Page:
Unique, Early American Brasher Doubloon Gold Coin Sold for Record Price by Steven L. Contursi

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The legendary Brasher Doubloon, made in 1787 by George Washington's New York City neighbor, has been sold for a record price by Steven L. Contursi, President of Rare Coin Wholesalers in Irvine, California. A Wall Street investment company subsequently paid nearly $7.4 million for the historic gold coin.

The legendary 1787 Brasher Doubloon gold coin has been sold by Steven L. Contursi.

The unique Brasher Doubloon, the first gold coin made for the young United States, has been sold by nationally known rare coin dealer, Steven L. Contursi of Laguna Beach, California, to Certified Acceptance Corporation (CAC) of Far Hills, New Jersey. An undisclosed Wall Street investment firm subsequently has purchased it from Blanchard and Company of New Orleans, Louisiana for a record price of nearly $7.4 million, the most money ever paid for the historic rare coin.

It was struck in 1787 by George Washington's New York City neighbor, silversmith Ephraim Brasher. In January 2005, Contursi purchased the coin for a then-record $3 million along with participant Donald Kagin of Tiburon, California with Contursi having a two-thirds majority interest in it and Kagin one-third. Over the last seven years Contursi extensively exhibited the gold piece across the country.

"It's a national treasure, and I wanted tens of thousands of people to see it in person because it has tremendous significance for American history. It underscores the beginnings of our economic system," said Contursi who is President of Rare Coin Wholesalers in Irvine, California (http://www.rcw1.com).

Former American Numismatic Association President, Kenneth E. Bressett, has described the Brasher Doubloon as "without doubt our country's most famous and significant coin."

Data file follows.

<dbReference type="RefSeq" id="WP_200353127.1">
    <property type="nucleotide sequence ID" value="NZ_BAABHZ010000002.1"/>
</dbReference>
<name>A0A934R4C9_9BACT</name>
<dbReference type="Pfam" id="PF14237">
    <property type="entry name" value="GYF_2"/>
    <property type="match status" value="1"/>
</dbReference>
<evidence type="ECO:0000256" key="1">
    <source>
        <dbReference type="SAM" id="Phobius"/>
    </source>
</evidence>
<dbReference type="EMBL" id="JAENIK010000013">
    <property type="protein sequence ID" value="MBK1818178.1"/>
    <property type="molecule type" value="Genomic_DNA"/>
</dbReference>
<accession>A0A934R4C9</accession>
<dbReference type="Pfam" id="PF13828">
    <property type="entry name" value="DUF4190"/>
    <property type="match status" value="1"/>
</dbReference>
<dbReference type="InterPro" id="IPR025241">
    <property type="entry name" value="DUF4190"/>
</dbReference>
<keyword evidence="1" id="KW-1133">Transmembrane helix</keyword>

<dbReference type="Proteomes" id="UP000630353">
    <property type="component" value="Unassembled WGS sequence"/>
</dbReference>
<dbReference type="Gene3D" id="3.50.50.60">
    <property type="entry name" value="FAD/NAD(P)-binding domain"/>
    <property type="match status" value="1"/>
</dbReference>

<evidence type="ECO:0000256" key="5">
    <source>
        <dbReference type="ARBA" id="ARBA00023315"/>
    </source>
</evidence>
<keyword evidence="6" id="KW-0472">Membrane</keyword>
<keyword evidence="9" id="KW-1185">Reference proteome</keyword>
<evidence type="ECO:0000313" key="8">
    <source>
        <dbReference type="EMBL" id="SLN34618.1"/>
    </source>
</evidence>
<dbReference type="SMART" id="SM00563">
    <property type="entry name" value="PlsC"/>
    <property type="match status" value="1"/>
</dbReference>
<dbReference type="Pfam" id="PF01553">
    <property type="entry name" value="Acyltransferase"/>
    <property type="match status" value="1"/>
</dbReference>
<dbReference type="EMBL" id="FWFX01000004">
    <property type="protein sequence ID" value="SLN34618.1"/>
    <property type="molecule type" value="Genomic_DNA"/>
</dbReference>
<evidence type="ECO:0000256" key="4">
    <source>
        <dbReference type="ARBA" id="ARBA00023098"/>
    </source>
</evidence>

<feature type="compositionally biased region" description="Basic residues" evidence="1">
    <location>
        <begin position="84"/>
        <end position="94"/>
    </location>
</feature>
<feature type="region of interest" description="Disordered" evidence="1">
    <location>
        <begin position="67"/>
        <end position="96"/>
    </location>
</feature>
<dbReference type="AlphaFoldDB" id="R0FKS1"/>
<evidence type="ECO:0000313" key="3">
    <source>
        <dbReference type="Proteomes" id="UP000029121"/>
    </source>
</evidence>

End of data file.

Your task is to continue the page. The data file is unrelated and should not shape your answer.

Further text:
Contursi proudly set up educational displays with the legendary gold coin showcased in a custom-made wood exhibition cabinet reminiscent of the type used at the United States Mint in the 1800's. The Brasher Doubloon was publicly shown in Atlanta, Georgia; Baltimore, Maryland; Colorado Springs, Colorado; Denver, Colorado; Kansas City, Missouri; Las Vegas, Nevada; Long Beach, California; Los Angeles, California; New York, New York; Sacramento, California; San Francisco, California; St. Louis, Missouri; and Santa Clara, California.

The coin also was the inspiration for another of Contursi’s businesses.

In 2010, he and his wife, Seanne, named their Napa Valley estate vineyard and wine brand, Arrow&Branch (http://www.ArrowandBranch.com), because an eagle on the famous gold coin is prominently depicted clutching arrows in one talon and an olive branch in the other.

"This subsequently was a common design theme on many United States coins, indicating that America wants peace but also has the strength and willingness to defend itself. The wine bottle labels depict arrows and a branch with the Latin words, TELUM (arrow) and STIPES (branch)," explained Contursi.

Only seven Brasher Doubloons of this type survive today, and this specimen is unique. It is the only one with the designer's initials, "EB," punched across the breast of an eagle depicted on the coin The six other surviving examples have the initials on the eagle's right wing.

The unique Brasher Doubloon was kept in Baltimore for nearly 100 years when it was owned by Baltimore & Ohio Railroad magnate T. Harrison Garrett and his family, and later by The Johns Hopkins University. The coin was the subject of a 1942 Raymond Chandler novel, "The High Window," and a subsequent 1947 movie, "The Brasher Doubloon," based on Chandler's story about fictional detective Philip Marlowe.

"The denomination, 'doubloon,' may seem unusual today, but it was the coin-of-the-realm when the Brasher Doubloon was issued in 1787 as proposed coinage for the new republic. At the time, doubloons contained $14 worth of gold, but the Brasher Doubloons actually had $15 worth of gold when they were made," explained John W. Dannreuther, a co-founder of Professional Coin Grading Service, when the coin was displayed in 2006 in Baltimore.

"Fifteen dollars in 1787 is the equivalent of about $2,800 in today's buying power standards," said Contursi.

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